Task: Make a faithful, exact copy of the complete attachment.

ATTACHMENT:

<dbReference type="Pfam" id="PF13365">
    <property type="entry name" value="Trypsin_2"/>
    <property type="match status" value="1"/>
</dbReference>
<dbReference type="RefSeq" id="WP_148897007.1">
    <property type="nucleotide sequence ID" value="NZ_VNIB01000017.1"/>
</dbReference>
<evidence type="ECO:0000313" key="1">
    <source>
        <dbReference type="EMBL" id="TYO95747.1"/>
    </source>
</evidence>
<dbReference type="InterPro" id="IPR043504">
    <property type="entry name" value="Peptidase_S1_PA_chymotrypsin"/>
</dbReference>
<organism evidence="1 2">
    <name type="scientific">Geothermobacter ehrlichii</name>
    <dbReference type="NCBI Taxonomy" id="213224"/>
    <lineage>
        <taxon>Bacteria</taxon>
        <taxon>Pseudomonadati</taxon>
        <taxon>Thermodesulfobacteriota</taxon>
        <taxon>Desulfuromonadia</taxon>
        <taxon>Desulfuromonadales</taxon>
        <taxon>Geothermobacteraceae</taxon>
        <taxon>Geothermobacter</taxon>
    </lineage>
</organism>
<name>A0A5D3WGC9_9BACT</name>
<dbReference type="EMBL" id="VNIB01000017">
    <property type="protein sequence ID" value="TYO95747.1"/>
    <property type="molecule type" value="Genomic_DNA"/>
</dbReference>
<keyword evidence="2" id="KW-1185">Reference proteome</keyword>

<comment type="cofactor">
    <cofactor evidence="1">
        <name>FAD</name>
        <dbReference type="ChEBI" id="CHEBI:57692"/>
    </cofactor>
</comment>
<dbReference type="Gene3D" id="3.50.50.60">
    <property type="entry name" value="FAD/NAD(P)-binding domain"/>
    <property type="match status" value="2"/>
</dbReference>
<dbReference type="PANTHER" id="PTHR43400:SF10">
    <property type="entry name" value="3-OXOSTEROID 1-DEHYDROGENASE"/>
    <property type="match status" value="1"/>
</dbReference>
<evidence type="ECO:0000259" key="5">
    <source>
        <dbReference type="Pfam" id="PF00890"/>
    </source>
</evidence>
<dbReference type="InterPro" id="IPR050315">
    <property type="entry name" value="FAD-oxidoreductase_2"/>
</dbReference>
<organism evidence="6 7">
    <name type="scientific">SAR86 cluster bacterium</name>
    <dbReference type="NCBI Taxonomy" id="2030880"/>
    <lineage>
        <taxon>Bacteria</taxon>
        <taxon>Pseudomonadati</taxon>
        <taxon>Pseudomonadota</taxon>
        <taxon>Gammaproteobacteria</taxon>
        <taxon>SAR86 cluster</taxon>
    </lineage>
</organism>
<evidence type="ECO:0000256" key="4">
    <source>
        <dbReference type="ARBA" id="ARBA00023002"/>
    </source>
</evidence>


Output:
<dbReference type="Pfam" id="PF13365">
    <property type="entry name" value="Trypsin_2"/>
    <property type="match status" value="1"/>
</dbReference>
<dbReference type="RefSeq" id="WP_148897007.1">
    <property type="nucleotide sequence ID" value="NZ_VNIB01000017.1"/>
</dbReference>
<evidence type="ECO:0000313" key="1">
    <source>
        <dbReference type="EMBL" id="TYO95747.1"/>
    </source>
</evidence>
<dbReference type="InterPro" id="IPR043504">
    <property type="entry name" value="Peptidase_S1_PA_chymotrypsin"/>
</dbReference>
<organism evidence="1 2">
    <name type="scientific">Geothermobacter ehrlichii</name>
    <dbReference type="NCBI Taxonomy" id="213224"/>
    <lineage>
        <taxon>Bacteria</taxon>
        <taxon>Pseudomonadati</taxon>
        <taxon>Thermodesulfobacteriota</taxon>
        <taxon>Desulfuromonadia</taxon>
        <taxon>Desulfuromonadales</taxon>
        <taxon>Geothermobacteraceae</taxon>
        <taxon>Geothermobacter</taxon>
    </lineage>
</organism>
<name>A0A5D3WGC9_9BACT</name>
<dbReference type="EMBL" id="VNIB01000017">
    <property type="protein sequence ID" value="TYO95747.1"/>
    <property type="molecule type" value="Genomic_DNA"/>
</dbReference>
<keyword evidence="2" id="KW-1185">Reference proteome</keyword>

<comment type="cofactor">
    <cofactor evidence="1">
        <name>FAD</name>
        <dbReference type="ChEBI" id="CHEBI:57692"/>
    </cofactor>
</comment>
<dbReference type="Gene3D" id="3.50.50.60">
    <property type="entry name" value="FAD/NAD(P)-binding domain"/>
    <property type="match status" value="2"/>
</dbReference>
<dbReference type="PANTHER" id="PTHR43400:SF10">
    <property type="entry name" value="3-OXOSTEROID 1-DEHYDROGENASE"/>
    <property type="match status" value="1"/>
</dbReference>
<evidence type="ECO:0000259" key="5">
    <source>
        <dbReference type="Pfam" id="PF00890"/>
    </source>
</evidence>
<dbReference type="InterPro" id="IPR050315">
    <property type="entry name" value="FAD-oxidoreductase_2"/>
</dbReference>
<organism evidence="6 7">
    <name type="scientific">SAR86 cluster bacterium</name>
    <dbReference type="NCBI Taxonomy" id="2030880"/>
    <lineage>
        <taxon>Bacteria</taxon>
        <taxon>Pseudomonadati</taxon>
        <taxon>Pseudomonadota</taxon>
        <taxon>Gammaproteobacteria</taxon>
        <taxon>SAR86 cluster</taxon>
    </lineage>
</organism>
<evidence type="ECO:0000256" key="4">
    <source>
        <dbReference type="ARBA" id="ARBA00023002"/>
    </source>
</evidence>